So de Bode's pictures, taken during a trip to the ravaged region with the British Red Cross earlier this year, were a rare glimpse of a problem.

At the time, despite having two IDP camps housing 18,000 people on its edges, non-governmental agencies - and the much needed aid they bring - had failed to reach it for months.


Why is Lake Chad a 'silent emergency'?

At a meeting of the United Nations earlier this year, it was suggested that $1.5bn (£1.16bn) in aid was needed to help the region for this year alone.

But, competing against so many other crises around the world, it is struggling to get the attention it needs.

The reason is complex, says the Red Cross's Alex Clare.

Ibrahim Sanda, chief of the village of Sarki, hosts 19 women and children in his home, Mokolo, extreme-north Cameroon. Image copyright Chris de Bode/Red Cross
Image caption Village chief Ibrahim Sanda has taken in 19 women and children since the crisis began

"It is about food and security and people going hungry, but the causes are not just climate change or one armed group - it is not easy to explain, and it is not easy to understand," she said.

It is further hampered by the fact "it is not sudden onset".

"It doesn't hit you in the face from one day to another," she said, "If you have an earthquake, that is something to react to immediately. But this is something that has been building since 2009, and significantly getting worse since 2014."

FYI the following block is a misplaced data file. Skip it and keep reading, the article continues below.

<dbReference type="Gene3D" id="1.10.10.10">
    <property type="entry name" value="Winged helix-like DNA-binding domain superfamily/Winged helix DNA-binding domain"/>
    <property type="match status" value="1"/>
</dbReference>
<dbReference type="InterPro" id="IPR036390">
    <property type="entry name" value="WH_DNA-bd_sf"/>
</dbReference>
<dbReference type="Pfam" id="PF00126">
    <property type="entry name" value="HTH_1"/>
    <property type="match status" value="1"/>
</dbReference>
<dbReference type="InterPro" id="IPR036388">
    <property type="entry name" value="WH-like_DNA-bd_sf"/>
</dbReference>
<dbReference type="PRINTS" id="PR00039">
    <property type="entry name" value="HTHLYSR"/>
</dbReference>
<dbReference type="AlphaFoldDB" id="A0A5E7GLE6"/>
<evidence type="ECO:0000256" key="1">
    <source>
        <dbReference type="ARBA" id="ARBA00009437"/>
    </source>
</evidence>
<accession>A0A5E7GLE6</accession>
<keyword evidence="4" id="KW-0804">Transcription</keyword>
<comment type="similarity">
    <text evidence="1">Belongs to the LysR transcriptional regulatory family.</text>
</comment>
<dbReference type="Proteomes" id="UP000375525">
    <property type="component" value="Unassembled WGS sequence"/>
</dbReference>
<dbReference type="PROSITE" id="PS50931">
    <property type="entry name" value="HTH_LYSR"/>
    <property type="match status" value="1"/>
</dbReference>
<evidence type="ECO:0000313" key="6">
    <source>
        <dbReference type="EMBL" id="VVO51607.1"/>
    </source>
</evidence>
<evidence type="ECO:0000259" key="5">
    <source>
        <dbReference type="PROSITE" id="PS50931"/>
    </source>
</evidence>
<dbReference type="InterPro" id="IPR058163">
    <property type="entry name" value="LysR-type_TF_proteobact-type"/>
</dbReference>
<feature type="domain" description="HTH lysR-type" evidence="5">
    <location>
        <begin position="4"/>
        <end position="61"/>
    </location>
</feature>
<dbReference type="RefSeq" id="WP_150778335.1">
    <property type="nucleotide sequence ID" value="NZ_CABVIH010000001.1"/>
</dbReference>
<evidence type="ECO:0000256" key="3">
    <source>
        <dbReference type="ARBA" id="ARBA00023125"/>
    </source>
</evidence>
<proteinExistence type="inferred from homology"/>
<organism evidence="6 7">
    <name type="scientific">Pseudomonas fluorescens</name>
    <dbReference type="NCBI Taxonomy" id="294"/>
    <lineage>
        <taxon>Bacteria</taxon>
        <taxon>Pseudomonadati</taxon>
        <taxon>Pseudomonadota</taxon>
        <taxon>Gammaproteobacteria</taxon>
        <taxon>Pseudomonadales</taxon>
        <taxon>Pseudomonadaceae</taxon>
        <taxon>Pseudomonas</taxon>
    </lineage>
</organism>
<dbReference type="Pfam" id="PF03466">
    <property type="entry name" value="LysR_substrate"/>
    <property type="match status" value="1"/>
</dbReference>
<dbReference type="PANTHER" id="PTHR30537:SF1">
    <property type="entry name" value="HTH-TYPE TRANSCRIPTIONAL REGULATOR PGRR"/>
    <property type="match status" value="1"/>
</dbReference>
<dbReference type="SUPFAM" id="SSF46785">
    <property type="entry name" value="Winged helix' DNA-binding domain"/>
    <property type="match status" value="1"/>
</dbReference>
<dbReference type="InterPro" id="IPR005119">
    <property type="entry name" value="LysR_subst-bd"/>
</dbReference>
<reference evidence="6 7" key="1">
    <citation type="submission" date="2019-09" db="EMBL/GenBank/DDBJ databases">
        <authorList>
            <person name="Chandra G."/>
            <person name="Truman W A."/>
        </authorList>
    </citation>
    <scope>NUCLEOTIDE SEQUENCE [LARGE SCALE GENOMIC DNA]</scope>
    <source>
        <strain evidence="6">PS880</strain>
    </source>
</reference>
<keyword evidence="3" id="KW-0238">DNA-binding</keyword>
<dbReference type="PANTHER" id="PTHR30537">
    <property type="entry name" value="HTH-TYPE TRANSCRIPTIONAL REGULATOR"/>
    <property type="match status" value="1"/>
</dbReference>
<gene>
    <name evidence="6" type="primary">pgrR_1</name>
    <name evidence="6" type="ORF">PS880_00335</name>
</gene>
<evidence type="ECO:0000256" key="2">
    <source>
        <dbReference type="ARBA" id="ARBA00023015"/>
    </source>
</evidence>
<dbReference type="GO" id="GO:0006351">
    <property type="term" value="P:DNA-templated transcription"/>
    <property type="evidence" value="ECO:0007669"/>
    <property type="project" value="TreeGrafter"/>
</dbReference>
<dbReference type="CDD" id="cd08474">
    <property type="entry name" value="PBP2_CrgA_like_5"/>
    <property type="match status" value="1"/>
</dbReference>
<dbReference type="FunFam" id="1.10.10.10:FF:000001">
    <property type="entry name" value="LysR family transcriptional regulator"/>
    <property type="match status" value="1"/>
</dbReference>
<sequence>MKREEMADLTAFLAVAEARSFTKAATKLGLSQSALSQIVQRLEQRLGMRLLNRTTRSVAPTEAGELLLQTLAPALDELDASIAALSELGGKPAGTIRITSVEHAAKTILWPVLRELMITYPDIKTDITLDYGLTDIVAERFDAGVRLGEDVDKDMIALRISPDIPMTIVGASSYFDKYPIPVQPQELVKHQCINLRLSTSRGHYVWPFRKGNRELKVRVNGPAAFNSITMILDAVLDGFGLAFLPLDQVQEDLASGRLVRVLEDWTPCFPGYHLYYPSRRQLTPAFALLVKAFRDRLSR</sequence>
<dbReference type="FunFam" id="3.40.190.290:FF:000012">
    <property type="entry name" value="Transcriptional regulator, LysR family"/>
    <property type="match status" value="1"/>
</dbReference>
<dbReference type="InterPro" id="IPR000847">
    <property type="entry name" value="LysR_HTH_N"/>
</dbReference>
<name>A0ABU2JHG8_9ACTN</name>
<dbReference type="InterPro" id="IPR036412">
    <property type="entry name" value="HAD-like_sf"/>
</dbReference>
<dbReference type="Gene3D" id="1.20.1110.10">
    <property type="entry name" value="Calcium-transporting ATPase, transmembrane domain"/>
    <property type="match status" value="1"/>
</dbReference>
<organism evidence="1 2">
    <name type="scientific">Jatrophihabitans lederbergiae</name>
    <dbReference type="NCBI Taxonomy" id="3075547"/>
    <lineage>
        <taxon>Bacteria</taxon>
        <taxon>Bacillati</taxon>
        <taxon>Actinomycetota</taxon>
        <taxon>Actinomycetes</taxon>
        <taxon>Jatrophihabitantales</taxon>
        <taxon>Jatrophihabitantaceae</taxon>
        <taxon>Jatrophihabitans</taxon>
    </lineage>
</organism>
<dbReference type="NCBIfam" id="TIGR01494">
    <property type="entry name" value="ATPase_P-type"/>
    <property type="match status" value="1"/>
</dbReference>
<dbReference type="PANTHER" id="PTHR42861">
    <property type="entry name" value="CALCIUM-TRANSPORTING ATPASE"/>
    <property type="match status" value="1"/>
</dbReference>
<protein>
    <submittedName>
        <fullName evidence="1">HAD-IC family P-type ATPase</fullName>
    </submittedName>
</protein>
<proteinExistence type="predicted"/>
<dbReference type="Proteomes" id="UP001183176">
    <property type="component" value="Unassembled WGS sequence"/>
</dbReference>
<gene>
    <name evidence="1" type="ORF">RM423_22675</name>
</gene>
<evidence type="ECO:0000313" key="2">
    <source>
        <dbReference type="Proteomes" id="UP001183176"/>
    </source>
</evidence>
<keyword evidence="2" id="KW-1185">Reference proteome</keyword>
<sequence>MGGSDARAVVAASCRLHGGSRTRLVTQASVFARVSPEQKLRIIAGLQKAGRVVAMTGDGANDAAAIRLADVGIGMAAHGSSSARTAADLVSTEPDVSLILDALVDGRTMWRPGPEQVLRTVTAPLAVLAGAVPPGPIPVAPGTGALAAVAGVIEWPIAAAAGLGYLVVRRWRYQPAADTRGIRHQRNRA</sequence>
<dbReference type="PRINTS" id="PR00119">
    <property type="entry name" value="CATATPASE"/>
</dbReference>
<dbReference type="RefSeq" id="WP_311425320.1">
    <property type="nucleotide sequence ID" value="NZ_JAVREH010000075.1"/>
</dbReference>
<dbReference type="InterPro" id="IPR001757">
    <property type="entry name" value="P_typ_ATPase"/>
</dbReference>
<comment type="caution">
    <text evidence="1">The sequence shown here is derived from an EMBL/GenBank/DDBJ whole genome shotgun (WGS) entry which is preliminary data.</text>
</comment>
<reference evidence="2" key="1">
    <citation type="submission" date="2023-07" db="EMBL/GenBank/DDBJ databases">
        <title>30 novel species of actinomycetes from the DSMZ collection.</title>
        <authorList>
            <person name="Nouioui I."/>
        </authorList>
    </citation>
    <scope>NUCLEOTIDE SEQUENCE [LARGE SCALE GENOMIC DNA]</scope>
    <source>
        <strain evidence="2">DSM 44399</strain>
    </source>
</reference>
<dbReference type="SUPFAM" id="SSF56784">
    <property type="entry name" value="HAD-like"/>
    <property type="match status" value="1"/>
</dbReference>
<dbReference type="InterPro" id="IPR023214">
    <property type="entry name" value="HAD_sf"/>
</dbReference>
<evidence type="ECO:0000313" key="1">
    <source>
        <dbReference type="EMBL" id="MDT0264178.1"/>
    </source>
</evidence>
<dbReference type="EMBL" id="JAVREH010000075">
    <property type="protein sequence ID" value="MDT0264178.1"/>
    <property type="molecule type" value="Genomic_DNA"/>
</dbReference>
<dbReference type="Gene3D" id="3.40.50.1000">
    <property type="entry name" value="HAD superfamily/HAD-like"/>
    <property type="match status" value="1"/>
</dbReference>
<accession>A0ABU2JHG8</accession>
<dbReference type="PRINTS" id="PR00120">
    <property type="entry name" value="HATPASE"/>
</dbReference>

It is, de Bode says, a desperate place - both for those who had fled their own homes, and those who lived there already.

"What I felt when I was there is the enormous burden, not only on the people who fled the conflict but also on the people who receive these people," de Bode said.

"The family might have something for the small children, but nothing for the older ones. They are sent to market to beg.

"To have one meal a day is an achievement."

However, there is still hope in the most desperate of situations - even where you least expect it. For de Bode, it came from a family torn apart in the most brutal of ways.

Falta Oumara, 40, with her badly burnt son Modou, 7 at an informal IDP camp for women and children in Mémé Image copyright Chis de Bode/British Red Cross
Image caption Falta Oumara, 40, with her badly burnt son Modou, seven, fled their village after their home was set alight, killing Falta's older son

Madou is just seven years old, but his body is covered in scars he got the night a group of militants set the bedroom he and his brothers were sleeping in alight.

But Madou is the lucky one. Two brothers remain in hospital, and one died in the flames that night. He and his mother are now two more of the millions displaced around Lake Chad, living in a makeshift hut like so many others.

And yet, there was something special there, says de Bode.

"Sometimes you are kind of touched by the situation, you can never really see it coming.

"But I was just hit by the love between the mother and son. It is something we tend to forget when we look at statistics: it is very hard to find the human aspect. It is encouraging to see the love - I hope they will find a way to continue their lives, that this will be in the past."

See more of Chris de Bode's pictures at an exhibition of his work, One Meal a Day: The Lake Chad Crisis in Pictures, at St Martin-in-the-Fields' courtyard, London, until Sunday 25 June